The Weather Channel plans to tally at least 188 consecutive live hours on Hurricane Harvey and its aftermath into this weekend — and the network's coverage is not just for people fascinated by eye walls and occluded fronts.
TWC has distinguished itself with its coverage of the unfolding humanitarian disaster, with its meteorologists appearing in hip-deep in flood waters like reporters at the general news networks. The network has aired rescues and alerted viewers to the worst of the flooding from the record-shattering tropical system.
Traditional news outlets have relied on water-logged correspondents to tell the story of Harvey and its aftermath. Network star power has been in short supply in Texas, with NBC "Nightly News" anchor Lester Holt the biggest name on the scene early.
CBS' Norah O'Donnell had a memorable report Tuesday from a Houston convention center stuffed with more than 9,000 people overnight, showing babies and others sleeping on the floor in a segment that asked tough questions about official preparedness.
News networks briefly changed focus of their coverage Tuesday — and broadcast networks broke into regular programming — when Air Force One touched down and President Donald Trump arrived in Texas. CNN, in particular, spent several minutes on John King's show talking about the ramifications of Trump's visit. The Weather Channel noted Trump's appearance in a small box on its screen, but largely kept its focus on the flooding.
The cable network has covered the story live around the clock since 5 a.m. ET on Friday and plans to continue until 1 a.m. Saturday, if it has wound down by then.
"What I've tried to do is not cede the story to anyone else once the forecasting has been done," said Nora Zimmett, senior vice president of programming at The Weather Channel.
Zimmett, a veteran news producer who worked at Fox News Channel during Hurricane Katrina in 2005 and was in the control room at CNN when Sandy devastated the New York metropolitan area in 2012, has brought a newswoman's sensibility as well as personnel from news operations with her when she joined The Weather Channel in 2014. She's also offered training to staffers who are already fascinated and expert in weather.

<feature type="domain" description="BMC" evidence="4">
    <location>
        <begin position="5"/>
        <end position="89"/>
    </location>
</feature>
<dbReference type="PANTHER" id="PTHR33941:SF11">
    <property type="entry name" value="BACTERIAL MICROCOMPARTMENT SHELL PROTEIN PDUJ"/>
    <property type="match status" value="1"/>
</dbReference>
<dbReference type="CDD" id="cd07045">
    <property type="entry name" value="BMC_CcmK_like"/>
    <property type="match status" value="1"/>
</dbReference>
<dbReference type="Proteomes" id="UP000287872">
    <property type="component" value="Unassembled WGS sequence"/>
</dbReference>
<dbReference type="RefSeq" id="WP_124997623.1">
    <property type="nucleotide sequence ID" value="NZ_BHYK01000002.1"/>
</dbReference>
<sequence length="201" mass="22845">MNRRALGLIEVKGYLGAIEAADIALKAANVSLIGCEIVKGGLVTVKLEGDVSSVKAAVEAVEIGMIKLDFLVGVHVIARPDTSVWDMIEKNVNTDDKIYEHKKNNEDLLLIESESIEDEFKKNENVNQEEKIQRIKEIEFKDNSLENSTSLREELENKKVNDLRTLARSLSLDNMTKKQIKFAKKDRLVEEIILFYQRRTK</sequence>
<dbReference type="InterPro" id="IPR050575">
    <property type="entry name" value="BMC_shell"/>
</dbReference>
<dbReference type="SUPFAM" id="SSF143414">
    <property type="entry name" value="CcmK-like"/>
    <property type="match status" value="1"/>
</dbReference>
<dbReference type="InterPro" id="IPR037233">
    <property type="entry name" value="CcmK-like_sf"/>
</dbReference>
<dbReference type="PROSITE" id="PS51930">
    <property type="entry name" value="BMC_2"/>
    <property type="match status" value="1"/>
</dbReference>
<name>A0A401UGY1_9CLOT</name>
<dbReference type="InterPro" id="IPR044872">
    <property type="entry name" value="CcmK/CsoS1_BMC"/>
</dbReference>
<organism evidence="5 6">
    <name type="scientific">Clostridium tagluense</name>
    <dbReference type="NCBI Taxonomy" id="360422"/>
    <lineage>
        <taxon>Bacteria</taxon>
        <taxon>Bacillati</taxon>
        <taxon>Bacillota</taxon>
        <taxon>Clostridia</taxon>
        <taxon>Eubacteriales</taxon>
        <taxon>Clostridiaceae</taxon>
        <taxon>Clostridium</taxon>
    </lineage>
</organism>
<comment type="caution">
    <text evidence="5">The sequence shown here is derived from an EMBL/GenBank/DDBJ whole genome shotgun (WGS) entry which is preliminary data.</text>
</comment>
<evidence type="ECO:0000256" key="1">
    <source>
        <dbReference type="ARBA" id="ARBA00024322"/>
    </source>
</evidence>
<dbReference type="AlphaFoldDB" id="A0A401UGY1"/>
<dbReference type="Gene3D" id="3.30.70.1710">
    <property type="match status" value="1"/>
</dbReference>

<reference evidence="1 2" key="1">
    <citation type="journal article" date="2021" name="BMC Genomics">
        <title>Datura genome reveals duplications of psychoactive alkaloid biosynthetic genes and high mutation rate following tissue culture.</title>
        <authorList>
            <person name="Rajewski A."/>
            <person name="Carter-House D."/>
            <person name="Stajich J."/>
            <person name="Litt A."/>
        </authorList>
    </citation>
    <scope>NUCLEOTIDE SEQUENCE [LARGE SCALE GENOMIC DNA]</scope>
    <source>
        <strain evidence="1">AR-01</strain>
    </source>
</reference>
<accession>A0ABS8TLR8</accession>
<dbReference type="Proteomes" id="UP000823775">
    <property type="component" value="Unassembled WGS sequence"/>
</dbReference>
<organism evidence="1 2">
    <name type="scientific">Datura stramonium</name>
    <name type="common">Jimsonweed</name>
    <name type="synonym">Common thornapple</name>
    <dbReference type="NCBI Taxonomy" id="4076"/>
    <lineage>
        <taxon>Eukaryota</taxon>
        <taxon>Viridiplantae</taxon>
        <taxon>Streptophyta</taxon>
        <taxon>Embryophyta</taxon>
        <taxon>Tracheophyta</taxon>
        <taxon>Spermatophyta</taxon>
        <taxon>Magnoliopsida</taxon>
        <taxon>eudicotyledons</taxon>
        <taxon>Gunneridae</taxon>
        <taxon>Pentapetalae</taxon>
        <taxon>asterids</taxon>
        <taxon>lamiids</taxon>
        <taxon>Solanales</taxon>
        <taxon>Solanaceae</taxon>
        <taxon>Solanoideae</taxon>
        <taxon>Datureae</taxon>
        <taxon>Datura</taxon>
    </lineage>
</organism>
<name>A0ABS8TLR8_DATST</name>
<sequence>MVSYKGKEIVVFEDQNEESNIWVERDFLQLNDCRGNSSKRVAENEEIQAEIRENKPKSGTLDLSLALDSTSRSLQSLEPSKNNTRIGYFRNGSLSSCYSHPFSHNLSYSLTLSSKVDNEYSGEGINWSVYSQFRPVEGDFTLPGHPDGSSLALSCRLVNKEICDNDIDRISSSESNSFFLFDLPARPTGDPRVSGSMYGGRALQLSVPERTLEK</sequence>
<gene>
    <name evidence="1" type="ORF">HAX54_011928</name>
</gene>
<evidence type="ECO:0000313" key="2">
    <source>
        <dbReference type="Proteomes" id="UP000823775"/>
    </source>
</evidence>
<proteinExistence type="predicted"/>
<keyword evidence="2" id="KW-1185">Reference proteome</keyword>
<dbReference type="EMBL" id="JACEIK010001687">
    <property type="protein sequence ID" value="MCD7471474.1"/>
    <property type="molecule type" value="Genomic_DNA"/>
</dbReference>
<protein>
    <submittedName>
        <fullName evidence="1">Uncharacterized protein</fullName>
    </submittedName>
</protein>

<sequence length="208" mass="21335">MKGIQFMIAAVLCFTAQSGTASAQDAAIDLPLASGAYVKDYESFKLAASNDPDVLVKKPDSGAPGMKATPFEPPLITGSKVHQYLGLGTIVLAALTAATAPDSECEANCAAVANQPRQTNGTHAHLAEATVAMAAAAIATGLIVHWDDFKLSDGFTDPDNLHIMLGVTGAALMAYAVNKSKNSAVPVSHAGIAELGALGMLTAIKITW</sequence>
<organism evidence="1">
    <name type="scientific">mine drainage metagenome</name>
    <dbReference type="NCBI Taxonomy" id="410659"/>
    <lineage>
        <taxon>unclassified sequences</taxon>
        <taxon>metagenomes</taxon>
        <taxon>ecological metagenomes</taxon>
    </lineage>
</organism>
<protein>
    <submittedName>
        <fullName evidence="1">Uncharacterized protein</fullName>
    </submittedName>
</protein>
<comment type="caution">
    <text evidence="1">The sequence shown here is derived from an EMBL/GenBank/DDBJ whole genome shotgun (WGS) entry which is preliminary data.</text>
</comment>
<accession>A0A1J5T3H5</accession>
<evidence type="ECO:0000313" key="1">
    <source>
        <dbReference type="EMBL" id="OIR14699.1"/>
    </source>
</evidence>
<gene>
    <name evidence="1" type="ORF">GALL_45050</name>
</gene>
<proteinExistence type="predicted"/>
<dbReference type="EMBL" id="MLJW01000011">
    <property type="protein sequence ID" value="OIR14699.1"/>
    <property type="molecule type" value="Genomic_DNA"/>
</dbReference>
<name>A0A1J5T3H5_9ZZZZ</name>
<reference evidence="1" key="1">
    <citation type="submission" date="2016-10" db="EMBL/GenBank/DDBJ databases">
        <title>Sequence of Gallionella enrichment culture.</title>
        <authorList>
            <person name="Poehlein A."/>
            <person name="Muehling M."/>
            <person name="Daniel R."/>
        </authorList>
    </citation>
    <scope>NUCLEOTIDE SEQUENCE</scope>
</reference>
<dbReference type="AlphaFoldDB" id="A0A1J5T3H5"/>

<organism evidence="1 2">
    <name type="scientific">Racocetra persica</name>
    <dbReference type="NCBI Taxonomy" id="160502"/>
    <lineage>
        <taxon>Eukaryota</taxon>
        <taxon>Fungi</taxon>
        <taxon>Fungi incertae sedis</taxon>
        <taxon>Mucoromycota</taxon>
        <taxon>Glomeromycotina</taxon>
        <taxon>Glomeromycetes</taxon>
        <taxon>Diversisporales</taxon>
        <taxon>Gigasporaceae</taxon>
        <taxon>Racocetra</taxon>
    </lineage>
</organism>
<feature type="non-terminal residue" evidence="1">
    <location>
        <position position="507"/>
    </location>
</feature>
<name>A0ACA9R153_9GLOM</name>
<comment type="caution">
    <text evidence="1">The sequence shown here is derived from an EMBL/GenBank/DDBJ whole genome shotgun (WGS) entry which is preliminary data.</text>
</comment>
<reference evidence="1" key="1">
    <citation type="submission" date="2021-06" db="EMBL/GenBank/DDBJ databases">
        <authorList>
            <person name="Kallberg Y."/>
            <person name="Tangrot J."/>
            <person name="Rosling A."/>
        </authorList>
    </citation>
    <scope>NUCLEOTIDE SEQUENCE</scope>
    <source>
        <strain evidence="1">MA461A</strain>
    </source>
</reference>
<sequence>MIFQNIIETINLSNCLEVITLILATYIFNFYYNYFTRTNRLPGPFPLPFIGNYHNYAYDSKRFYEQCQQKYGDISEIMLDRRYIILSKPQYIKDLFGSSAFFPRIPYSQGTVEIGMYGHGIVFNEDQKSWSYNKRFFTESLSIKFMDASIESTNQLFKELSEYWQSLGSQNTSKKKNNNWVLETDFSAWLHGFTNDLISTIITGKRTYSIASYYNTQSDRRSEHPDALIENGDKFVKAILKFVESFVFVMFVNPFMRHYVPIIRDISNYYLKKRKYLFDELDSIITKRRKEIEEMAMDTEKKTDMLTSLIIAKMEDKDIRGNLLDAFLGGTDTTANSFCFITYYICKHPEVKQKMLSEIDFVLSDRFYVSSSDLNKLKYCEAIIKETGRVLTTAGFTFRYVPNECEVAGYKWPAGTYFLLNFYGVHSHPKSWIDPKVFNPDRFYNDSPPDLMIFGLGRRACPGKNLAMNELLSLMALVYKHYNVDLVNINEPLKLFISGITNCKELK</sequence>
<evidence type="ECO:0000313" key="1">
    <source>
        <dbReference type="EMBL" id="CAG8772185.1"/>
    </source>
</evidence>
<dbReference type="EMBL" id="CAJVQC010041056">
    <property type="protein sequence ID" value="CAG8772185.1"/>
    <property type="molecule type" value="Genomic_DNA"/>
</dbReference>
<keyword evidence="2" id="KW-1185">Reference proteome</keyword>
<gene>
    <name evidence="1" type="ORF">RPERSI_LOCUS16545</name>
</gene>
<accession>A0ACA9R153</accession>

With the help of Rick Knabb, former director of the National Hurricane Center, TWC had mentioned the possibility of an epic rain event as early as last Tuesday, she said. That helped the network plan the logistics of deploying people in and around Houston early, at a time rivals were most concerned about where Harvey would make landfall from the Gulf of Mexico.
Landfall was significant for people in Rockport, Texas, but Zimmett said she knew the real story of Harvey was likely to be the ensuing floods.
Since Paul Goodloe began reporting from Corpus Christi last Thursday, TWC has sent its crew of stars in the weather world — people like Jim Cantore, Stephanie Abrams, Mike Seidel and Mike Bettes — with its total of 13 crews around the area.
Social media has changed the nature of disaster coverage since Katrina and Sandy, Zimmett said. It enables crews to keep on top of developing situations like rising floodwaters and rescues, and sometimes helps the reporters get there before harried public safety officials. She's embraced the public service role of The Weather Channel in helping people through difficult situations.
"Fox News taught me how to do great television," she said. "CNN taught me how to be a great journalist and The Weather Channel taught me to be a better humanitarian. I have never felt my motives have been more pure."
The network so far has avoided embarrassing incidents that have occurred with other network personalities.
ABC's Tom Llamas was scorched on social media for tweeting that he witnessed looting at a large supermarket in the northeast part of Houston. The Coast Guard and police then responded.
He was so widely criticized online for diverting official attention from more urgent matters, and showing little empathy for people caught in a desperate situation, that he later deleted his tweet.
Meanwhile, Fox News Channel's Jesse Watters apologized for a Monday night reference to "Sharknado" when he showed picture of a shark supposedly in Houston floodwaters. It was determined that he fell for an online hoax.
"I sincerely apologize if I caused concern or alarm to anyone," Watters tweeted on Tuesday.
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